by Ann Zimmerman, LAc.
Despite knowing that it’s winter; cold, dark and “normal” to slow down this time of year, I often fall into the trappings of the mind assuming my energy should be the same all year long. Unless you have seasonal work or are retired, most of us continue to work the same hours at our jobs, run the same errands, keep the same schedule with childcare and attempt to maintain the same routines. Treating ourselves as if we are energetically the same in every season comes at the cost of our natural internal rhythm. When we do not cooperate with our internal rhythms its like swimming against the current and life gets very tiring.
So how do we slow down in the winter if we are required to keep the same schedule as if it was spring? For these kind of answers we can rely on our intuition and wisdom traditions. In the wisdom tradition of Traditional Chinese medicine(TCM) winter represent the most YIN aspect of the year. Yin is our dark, cold, slow, inward energy. This can be compared to YANG energy which is upmost during Summer, light, warm, fast, outward energy. Winter is the time for your diet and activities to nourish your yin energy. In TCM, each organ is associated with a season and the Kidneys are associated with Winter. The Kidneys in TCM hold our most basic and fundamental energy(they are like your bodies battery). Rest is very important for charging your batteries, this is why we crave it more in the winter and why some animals hibernate. This is also the time to look inward, taking time to be reflective in a stillness practice such as meditation or journaling, . Allowing ourselves to rest and store our energy nourishes the kidneys and charges your energy battery. This can be likened to the trees and plants that send their energy down into their roots.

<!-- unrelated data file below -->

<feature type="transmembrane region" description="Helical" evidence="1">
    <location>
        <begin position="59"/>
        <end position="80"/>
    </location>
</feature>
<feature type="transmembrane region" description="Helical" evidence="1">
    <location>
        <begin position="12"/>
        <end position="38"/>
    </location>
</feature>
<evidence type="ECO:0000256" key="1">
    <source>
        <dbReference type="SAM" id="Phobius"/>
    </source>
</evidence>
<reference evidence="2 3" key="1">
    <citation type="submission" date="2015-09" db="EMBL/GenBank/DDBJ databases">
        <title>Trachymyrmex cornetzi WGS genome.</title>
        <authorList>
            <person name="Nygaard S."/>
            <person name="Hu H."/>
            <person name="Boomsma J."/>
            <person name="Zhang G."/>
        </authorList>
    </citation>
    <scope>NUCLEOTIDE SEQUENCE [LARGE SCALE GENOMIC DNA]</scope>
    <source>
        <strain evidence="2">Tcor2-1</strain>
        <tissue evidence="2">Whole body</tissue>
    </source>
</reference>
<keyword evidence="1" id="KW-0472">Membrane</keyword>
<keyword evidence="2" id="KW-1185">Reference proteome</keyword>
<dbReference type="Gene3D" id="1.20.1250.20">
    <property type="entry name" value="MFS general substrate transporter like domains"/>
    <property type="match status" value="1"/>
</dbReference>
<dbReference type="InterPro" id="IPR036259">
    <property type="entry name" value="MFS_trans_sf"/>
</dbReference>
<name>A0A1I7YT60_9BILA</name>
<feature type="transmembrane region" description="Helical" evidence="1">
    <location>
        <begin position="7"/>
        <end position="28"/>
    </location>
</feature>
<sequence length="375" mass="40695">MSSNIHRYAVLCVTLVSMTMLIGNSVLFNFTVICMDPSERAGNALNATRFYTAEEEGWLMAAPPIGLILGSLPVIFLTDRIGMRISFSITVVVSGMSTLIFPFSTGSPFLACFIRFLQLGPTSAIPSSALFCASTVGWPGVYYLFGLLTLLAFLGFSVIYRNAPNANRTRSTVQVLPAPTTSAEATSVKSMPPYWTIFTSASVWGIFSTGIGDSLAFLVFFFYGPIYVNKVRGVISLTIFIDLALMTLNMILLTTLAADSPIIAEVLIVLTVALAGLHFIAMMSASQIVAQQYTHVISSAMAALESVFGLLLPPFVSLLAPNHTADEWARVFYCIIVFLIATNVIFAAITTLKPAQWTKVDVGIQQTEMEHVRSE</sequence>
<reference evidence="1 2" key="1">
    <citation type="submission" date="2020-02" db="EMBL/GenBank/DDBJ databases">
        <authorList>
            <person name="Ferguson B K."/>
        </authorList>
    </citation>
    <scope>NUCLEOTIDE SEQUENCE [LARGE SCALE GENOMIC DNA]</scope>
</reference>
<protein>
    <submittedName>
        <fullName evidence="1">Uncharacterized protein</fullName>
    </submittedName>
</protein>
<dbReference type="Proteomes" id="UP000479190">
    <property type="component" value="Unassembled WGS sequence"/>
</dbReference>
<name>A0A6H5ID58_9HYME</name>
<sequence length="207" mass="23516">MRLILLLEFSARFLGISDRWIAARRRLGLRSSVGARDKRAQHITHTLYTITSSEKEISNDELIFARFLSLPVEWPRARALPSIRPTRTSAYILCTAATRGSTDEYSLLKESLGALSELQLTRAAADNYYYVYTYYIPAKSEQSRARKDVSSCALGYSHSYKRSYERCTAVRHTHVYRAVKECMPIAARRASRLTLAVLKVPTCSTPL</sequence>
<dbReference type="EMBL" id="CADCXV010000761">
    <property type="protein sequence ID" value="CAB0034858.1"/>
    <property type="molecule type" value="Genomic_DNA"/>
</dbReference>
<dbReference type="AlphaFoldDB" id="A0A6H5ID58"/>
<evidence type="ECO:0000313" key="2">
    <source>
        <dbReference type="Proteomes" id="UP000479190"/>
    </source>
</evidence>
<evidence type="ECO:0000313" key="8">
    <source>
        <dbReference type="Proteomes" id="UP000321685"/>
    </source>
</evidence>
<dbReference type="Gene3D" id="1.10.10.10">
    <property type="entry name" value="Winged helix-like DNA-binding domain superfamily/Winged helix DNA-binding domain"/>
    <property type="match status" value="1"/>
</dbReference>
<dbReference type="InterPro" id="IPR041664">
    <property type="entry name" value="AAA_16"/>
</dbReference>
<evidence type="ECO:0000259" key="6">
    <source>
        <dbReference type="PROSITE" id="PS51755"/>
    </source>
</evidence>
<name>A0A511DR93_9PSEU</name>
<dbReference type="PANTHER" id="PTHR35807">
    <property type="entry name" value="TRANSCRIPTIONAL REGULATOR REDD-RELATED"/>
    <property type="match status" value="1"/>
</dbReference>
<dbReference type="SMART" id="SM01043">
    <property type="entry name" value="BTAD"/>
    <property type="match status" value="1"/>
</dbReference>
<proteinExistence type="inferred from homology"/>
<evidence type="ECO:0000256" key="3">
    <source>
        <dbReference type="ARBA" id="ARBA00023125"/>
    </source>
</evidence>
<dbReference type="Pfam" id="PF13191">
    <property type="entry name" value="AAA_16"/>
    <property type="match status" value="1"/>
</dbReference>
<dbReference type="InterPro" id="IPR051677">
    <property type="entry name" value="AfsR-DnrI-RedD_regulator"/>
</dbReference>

Translating this wisdom into our modern lives and daily practice is the challenge. I believe that giving yourself the permission to go slower and expect less external work to be done is the first place to start with nourishing your Yin. This simple yet profound practice of participating with nature allows you to make smarter choices with your energy. The next piece is minimizing extra commitments, this is the not the time of year to say yes to more things to do. Say yes to yourself, to doing less, sleeping more and being reflective. Diet and exercise always plays a big part in our lives. Choose foods that are in season and cooked slowly for a long time. Winter roots, soups, bone broth and herb tonics our food for the soul and kidneys. Be willing to change up your exercise routine on behalf of the season. Perhaps you do the same exercise but in a different way. Prioritize your sleep! If you miss sleep find a way to catch up the next night or over the weekend.
Taking the time during winter to rest and digest allows you to grow strong during the rest of the year and have plenty of energy.